Nebraska is underrated as a state.
I’ve felt that way since I came here from the East Coast for the first time over 30 years ago, and nothing since has changed my mind — including a trip to the Teton Range and Devils Tower in Wyoming this past week.
Don’t get me wrong: Those are magnificent places that are well worth visiting. If you haven’t been there, you should definitely go.
My husband and I drove to Wyoming and met my stepmother, Ingrid, in Jackson; she flew there from Florida. Our joint vacation came about because my stepmother wanted to fulfill one of my father’s last wishes — to see the Teton mountains.
My father became too sick to travel and then passed away before the trip could take place. Ingrid wanted to make the journey in memoriam.
My husband and I drove (technically, my husband drove and I slept) to Jackson via Devils Tower, which my husband had always wanted to see. Honestly, Devils Tower had never been on my bucket list as it just looked like an exceptionally large piece of rock to me. I’m glad my husband has better sense than I do (please don’t tell him I admitted this!).
Walking around the grounds and seeing in person the varied sides of this amazing geological formation is so much different than looking at a picture of it on the internet. Native Americans consider Devils Tower to be sacred, and it is easy to understand why when you are in its presence and can feel its spirituality.
The Teton Range was equally breathtaking. We took a boat ride across Jenny Lake, and an engaging guide offered details about the area.
Some clouds obstructed a perfect view of the mountain peaks. Still, the scenery was incredible, and that day offered the best weather of our vacation.
The weather forecasters had called for 100% rain all day the next day, and, unfortunately, they called it correctly this time. (Before we left to go to Wyoming, my husband joked — at least, I think he was joking — that we would look for some property for sale in a place where it didn’t rain all the time.)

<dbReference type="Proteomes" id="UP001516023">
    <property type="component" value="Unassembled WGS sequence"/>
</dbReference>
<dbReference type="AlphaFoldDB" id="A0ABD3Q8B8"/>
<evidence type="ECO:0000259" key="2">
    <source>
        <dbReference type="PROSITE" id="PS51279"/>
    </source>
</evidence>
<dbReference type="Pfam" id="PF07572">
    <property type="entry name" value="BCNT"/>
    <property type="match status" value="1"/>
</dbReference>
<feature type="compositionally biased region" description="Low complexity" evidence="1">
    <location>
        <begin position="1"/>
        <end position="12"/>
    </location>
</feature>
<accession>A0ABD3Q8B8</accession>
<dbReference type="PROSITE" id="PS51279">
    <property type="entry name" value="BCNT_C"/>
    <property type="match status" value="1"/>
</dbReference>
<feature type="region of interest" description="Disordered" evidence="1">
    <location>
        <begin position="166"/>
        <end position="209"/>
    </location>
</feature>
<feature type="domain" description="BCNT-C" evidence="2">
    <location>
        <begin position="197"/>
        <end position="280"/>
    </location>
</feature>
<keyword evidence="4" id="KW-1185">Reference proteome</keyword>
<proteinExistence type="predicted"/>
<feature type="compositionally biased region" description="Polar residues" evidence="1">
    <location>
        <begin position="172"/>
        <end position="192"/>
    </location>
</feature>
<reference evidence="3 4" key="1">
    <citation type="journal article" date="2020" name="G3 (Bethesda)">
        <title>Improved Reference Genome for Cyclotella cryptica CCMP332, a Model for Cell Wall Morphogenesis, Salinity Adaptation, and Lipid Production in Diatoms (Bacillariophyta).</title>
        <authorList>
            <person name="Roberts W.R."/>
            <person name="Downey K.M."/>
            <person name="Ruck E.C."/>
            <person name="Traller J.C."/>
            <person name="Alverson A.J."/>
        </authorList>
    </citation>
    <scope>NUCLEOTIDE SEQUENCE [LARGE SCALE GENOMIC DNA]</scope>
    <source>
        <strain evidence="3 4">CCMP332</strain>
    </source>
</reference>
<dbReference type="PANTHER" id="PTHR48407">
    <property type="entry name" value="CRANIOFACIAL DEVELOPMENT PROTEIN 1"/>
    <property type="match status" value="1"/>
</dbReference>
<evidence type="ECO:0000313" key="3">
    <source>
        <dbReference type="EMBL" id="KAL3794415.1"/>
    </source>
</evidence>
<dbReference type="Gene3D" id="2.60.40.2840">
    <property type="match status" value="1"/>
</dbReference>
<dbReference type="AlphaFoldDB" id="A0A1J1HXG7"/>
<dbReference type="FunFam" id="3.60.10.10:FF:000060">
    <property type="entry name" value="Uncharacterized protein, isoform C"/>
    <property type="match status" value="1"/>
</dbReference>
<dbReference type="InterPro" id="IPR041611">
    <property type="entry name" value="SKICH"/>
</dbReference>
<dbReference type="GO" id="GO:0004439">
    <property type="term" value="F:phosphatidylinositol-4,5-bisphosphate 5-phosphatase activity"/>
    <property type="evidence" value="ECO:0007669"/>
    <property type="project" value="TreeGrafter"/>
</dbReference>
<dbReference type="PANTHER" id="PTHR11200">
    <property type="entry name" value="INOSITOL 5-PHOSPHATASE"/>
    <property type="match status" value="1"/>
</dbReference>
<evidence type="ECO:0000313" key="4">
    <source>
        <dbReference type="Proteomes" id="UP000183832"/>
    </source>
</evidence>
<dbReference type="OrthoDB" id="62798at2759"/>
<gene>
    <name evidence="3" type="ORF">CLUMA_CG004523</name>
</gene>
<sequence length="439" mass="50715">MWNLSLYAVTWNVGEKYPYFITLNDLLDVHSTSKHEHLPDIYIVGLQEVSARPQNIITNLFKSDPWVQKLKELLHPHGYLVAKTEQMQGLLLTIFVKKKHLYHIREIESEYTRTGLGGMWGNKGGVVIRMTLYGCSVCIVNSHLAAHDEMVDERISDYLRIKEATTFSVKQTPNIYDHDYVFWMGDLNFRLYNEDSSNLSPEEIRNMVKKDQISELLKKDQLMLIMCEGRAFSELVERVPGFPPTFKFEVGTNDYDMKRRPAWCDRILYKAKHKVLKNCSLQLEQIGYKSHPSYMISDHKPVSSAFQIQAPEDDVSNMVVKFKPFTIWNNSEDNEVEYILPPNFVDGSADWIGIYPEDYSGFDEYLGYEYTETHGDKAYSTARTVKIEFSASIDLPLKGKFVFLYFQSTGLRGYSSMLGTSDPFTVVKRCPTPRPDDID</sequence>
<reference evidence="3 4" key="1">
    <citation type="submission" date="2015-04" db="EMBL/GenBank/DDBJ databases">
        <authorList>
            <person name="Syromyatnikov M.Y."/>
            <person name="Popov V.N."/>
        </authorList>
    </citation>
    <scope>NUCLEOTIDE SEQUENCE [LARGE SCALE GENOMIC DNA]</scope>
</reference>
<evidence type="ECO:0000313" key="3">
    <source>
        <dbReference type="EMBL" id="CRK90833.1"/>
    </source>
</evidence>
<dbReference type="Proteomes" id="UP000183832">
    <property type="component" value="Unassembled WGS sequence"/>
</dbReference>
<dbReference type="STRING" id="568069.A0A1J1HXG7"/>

Jackson offered plenty to do, though. We went to the National Museum of Wildlife Art, which was more of a gallery than a museum and worth going to see even on a sunny day; and then we did the typically touristy things, such as taking pictures in front of the elk-horn arches on the corners of the downtown square, sitting on the saddle barstools in the Million Dollar Cowboy Bar, and checking out all of the Jackson Hole–themed merchandise and huckleberry products.
The last day of our stay, it thankfully stopped raining, although it was a chilly 45 degrees.
We drove to Teton Pass, which divides Wyoming and Idaho.
At its peak, the temperature dropped 13 degrees, and we suddenly entered a new season — the one where my husband got to throw snowballs at me (he missed, luckily for him). We drove into Idaho just to say that we had been there.
Returning to Nebraska, I couldn’t help but marvel anew at the beauty of the Plains and the Sandhills.
These sights are certainly not a tourist draw like the majestic Tetons (even though we had planned our Wyoming trip for late September to avoid some of the crowds, there was no dearth of people). Perhaps from an economic perspective, this is not a good thing, but from every other perspective it is.
Yes, Nebraska is underrated, but that is not all bad.
Readers may contact Sheila at email@example.com or 45092 859th Road, Bassett, NE 68714.